Congressmen demand to know if the DEA fueled a Mexican massacre
Lawmakers are calling for closer scrutiny of two events which caused the deaths or disappearance of between 60 and 300 Mexicans.
House and Senate Democrats have called for an investigation into the Drug Enforcement Administration (DEA) this week for their connection to counter-narcotics operations in Mexico which caused the deaths of innocent civilians.
In a letter sent to the Inspectors General of the Departments of Justice and State, the lawmakers called for closer scrutiny of two events which occurred in 2010 and 2011 that caused the deaths or disappearance of between 60 and 300 Mexicans. The letter was sent by ranking members of the House and Senate Judiciary Committees: Rep. Elliot Engel (D-NY), Rep. Jerrold Nadler (D-NY), Sen. Patrick Leahy (D-VT) and Sen. Dianne Feinstein (D-CA).
The investigation is spurred by two 2017 reports published by ProPublica and National Geographic in which current DEA officials, cartel members and victims’ families provided information that suggested the DEA’s involvement in and knowledge of these incidents. The first report outlines a massacre which occurred in the Mexican town of Allende, where members of the Los Zetas cartel invaded in 2011 in search of a DEA informant. The second report investigates a 2010 incident at a Holiday Inn in the city of Monterrey, where hotel guests and staff were mistaken for undercover agents and presumably killed by Zetas after they learned of a DEA led operation in the hotel.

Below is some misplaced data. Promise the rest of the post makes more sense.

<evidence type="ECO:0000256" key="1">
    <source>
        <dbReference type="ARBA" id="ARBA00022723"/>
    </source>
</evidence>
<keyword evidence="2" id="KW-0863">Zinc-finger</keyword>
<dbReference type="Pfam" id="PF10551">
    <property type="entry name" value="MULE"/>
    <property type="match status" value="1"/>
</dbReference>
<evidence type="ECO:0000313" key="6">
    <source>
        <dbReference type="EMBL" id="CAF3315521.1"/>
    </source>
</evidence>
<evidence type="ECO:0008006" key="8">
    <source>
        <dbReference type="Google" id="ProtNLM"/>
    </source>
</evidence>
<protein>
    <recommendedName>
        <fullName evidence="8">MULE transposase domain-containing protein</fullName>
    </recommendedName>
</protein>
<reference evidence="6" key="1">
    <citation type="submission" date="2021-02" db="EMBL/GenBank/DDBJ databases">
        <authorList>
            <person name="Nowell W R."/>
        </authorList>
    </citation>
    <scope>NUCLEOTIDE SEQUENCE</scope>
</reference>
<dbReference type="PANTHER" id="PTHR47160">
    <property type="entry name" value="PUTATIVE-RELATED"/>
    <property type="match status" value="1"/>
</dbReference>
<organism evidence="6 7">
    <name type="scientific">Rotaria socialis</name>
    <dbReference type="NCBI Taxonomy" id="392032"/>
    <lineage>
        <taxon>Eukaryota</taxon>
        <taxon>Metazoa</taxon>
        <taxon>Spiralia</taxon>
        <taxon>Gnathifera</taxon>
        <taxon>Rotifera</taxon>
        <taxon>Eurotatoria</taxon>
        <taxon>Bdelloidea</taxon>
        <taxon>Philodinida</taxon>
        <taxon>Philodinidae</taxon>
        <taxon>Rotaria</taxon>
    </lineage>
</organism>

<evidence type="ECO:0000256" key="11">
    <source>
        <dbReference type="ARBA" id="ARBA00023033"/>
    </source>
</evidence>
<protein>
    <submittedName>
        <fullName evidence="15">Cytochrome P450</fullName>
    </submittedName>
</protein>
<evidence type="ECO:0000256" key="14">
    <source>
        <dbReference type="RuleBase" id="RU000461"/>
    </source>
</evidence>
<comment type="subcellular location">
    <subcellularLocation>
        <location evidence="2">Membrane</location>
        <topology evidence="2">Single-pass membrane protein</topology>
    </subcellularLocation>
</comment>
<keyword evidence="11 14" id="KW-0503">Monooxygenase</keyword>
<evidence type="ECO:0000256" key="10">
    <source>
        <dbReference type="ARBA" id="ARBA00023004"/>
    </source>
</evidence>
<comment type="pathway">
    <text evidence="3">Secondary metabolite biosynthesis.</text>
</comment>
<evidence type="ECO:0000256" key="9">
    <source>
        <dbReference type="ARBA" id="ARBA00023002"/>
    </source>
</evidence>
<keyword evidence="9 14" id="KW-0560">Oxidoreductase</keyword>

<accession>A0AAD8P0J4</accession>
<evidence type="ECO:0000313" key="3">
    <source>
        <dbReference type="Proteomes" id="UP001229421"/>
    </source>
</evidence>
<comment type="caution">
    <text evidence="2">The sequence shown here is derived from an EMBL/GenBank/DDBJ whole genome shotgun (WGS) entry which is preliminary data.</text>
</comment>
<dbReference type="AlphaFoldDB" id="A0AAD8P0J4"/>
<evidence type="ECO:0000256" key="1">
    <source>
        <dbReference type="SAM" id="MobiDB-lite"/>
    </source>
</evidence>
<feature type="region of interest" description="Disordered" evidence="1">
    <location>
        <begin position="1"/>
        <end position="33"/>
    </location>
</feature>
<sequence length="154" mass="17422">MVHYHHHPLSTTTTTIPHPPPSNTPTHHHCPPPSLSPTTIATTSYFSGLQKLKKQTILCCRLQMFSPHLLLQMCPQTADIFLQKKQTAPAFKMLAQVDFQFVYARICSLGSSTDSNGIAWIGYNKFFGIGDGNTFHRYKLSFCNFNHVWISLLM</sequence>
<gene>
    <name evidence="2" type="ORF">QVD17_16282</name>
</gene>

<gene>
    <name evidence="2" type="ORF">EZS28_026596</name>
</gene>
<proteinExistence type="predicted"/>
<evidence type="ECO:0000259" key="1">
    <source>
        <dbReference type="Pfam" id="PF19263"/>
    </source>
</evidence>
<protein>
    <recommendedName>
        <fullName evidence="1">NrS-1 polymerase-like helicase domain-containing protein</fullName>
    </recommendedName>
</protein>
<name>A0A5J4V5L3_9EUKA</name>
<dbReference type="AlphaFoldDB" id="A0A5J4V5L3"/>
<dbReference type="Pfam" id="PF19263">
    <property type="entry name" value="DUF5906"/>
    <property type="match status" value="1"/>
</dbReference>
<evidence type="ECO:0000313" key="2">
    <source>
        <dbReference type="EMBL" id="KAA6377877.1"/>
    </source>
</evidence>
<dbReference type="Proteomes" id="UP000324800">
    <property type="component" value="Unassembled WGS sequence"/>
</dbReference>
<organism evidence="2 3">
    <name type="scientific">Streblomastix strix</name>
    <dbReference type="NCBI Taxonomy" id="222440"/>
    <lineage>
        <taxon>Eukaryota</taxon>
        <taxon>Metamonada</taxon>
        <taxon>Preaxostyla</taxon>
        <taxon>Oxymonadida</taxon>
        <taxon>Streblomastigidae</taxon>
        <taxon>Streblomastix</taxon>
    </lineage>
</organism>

Both incidents deal directly with the Sensitive Investigative Unit (SIU), which is a team of Mexican police officers who are supposed to be carefully vetted by the Drug Enforcement Administration to ensure that the unit remains untouched by corruption, which is rampant among law enforcement in the country.
In both cases, it is alleged that SIU officers acted as informants for the Zetas and that the DEA knew more than they publicly acknowledged about the lack of proper vetting processes and the human toll of these operations. The letter from congressmen demanding an investigation requests the Drug Enforcement Administration be transparent about their role in these incidents, what they did afterward to compensate the victims’ families, and what they’re doing moving forward to prevent something like this from happening again.
The DEA oversees 12 other units which conduct similar operations in foreign countries. At the request of reporters to address their specific operations in Mexico, the DEA has defended its operations saying that the benefits outweigh the costs. But the DEA has kept those costs a secret from the Mexican and American public.
“[I]n Mexico,” one current DEA agent told ProPublica, on condition of anonymity, “I’m sorry to say this, nobody gives a shit.”
On the record, the DEA has maintained that its SIU operations follow strict vetting procedures and that their units work closely with Mexican authorities to ensure this.